However, there were still some small seeds of faith left in the remaining people there, although it would involve letting go of the past, selling the Christian education wing which was then demolished and a mixed use building built in its place, undergoing a full restoration of the building, and forming new partnerships such as the partnership with WTS.  In the book she recently co-wrote with Rev. Roger Owens, A New Day in the City, Pastor Donna explains that in order to see what was possible and live into a reality and do their part of bringing the KOG into the here and now,
The congregation [of Mount Vernon Place UMC] literally had to move out of the building and let go of nostalgic dreams of the past in order to make space for God to first bring detachment and then bring visions of what could be.  It was not long after moving day when the congregation started to learn how much they loved the building and all its contents for their sake instead of Christ’s sake.  We love more than fifteen pianos even though we only had a need for two.  We loved silver tea sets even though they had not been used for forty years.  We love our stuff enough to fight over it at a garage sale when neighbors finally stepped inside the building.  The stuff made people feel good, bringing back memories of the past.  But our stuff will never have the power to touch, change, and transform lives.[vi]

          When we think of the little seeds of faith or the little grains of yeast that can become something significant, what are we doing that will touch, change, and transform the lives whom we encounter as if people have found a hidden treasure in us?  I know it’s easy to get consumed by our buildings and our stuff, but is that part of building the KOG in the here and now, although to turn that question on its head, how can we best use our building and our stuff for the glory of the KOG?  Because to be a little bluntly honest, sometimes it’s easier to see the church Asia it's a museum, just like what the people of MVPUMC did before acting on a small seed of faith to go from a congregation barely on life support to a now growing and thriving congregation.  Something for us to think on and chew on here!!  As we go into this new week, let’s think about the hidden treasures that people can find in this community, but also think about how we can all contribute even just one little seed of faith to bringing the KOG to the here and the now as we go about transforming lives and making our world a better place, seeing the bigger things that can come out of those mustard seeds.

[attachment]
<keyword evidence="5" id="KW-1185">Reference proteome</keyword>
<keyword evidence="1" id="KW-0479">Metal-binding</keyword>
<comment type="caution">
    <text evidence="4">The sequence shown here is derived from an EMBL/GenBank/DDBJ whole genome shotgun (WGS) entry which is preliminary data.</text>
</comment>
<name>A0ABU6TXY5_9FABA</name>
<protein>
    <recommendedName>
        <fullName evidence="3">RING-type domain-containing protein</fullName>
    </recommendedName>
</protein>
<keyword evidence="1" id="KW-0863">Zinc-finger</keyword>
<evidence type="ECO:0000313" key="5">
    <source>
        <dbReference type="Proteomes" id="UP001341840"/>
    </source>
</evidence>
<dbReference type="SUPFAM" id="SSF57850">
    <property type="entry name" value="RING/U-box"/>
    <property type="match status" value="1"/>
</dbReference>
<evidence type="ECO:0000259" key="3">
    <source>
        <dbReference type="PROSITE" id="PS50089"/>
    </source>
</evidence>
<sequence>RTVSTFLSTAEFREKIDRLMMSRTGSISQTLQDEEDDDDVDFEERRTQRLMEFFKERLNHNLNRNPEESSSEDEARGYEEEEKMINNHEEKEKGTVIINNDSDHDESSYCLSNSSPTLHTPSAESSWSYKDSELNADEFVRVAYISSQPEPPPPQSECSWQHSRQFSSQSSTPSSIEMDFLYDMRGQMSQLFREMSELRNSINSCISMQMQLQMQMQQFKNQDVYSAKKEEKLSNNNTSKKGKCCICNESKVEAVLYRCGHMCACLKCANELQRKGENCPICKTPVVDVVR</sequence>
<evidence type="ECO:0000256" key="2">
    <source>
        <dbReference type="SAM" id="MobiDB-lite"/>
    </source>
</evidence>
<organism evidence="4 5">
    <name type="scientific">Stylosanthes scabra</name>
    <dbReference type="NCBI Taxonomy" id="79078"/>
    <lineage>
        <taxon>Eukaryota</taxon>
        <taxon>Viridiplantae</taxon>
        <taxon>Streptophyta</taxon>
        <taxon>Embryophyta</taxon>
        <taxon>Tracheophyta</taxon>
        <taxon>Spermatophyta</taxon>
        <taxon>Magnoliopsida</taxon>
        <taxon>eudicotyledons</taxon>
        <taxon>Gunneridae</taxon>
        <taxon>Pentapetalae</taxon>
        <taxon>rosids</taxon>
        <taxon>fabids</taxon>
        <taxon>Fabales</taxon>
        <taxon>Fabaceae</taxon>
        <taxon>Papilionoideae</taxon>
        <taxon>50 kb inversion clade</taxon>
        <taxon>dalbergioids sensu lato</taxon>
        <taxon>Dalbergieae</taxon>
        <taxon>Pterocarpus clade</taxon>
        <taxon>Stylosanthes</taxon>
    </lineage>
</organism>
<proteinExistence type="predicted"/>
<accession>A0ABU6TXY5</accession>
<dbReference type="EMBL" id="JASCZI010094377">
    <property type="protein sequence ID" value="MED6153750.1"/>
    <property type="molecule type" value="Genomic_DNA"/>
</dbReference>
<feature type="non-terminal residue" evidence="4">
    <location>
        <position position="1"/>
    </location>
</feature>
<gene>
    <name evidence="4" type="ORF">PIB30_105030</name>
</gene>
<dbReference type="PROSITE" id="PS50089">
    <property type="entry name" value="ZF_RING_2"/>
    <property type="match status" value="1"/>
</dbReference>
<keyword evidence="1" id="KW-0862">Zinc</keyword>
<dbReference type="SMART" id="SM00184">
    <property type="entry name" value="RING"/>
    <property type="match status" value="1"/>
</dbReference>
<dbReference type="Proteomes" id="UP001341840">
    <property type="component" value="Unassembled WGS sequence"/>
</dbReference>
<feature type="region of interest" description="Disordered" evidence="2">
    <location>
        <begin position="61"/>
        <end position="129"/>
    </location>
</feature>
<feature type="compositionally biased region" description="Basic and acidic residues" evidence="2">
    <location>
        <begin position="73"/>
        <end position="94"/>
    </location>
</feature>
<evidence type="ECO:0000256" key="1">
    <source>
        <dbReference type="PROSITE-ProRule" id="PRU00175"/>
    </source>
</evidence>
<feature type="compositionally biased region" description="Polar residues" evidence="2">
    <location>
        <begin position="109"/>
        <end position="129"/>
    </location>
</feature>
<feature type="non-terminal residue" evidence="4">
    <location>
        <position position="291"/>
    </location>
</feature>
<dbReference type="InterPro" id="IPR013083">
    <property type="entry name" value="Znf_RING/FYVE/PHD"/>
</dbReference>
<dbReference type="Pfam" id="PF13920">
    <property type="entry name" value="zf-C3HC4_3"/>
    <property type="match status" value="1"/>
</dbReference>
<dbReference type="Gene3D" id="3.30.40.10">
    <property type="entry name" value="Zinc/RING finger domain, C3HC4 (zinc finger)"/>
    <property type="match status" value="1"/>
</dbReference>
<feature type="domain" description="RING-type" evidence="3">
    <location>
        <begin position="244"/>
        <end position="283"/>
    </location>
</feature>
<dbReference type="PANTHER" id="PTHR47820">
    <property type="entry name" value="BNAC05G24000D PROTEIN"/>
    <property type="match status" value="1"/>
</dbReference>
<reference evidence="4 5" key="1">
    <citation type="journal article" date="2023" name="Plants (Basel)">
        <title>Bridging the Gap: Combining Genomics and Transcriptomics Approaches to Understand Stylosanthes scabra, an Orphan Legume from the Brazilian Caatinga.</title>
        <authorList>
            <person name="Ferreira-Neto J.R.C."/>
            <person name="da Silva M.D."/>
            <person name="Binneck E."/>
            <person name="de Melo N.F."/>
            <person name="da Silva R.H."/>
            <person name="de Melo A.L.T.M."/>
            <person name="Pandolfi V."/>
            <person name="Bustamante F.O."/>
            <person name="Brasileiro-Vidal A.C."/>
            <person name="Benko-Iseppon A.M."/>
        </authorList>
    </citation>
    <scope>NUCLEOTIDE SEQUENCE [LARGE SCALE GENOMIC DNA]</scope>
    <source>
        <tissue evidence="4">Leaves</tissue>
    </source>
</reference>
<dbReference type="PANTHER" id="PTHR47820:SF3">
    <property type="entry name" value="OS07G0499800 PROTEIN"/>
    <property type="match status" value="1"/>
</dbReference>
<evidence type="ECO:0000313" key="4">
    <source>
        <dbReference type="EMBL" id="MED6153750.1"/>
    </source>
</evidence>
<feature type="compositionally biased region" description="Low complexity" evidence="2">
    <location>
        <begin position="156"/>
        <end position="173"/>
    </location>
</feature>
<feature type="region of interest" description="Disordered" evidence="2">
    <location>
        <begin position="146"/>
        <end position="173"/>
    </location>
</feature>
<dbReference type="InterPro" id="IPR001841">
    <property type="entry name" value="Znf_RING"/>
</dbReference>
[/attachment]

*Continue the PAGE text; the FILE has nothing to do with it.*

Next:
In the name of the Father, Son, and Holy Spirit, let the church say, Amen!!


[ii] Spaceflight, Human. 2012. "'One Small Step For Man': Was Neil Armstrong Misquoted?". Space.Com. Accessed July 27 2017.

[iii] Michael Slaughter, Change the World (Nashville: Abingdon Press, 2010), 2-3.
[iv] Ibid., 3. 
[v] Ibid., 4.
[vi] Donna Claycomb Sokol & Roger Owens, A New Day in the City (Nashville: Abingdon Press, 2017), 13.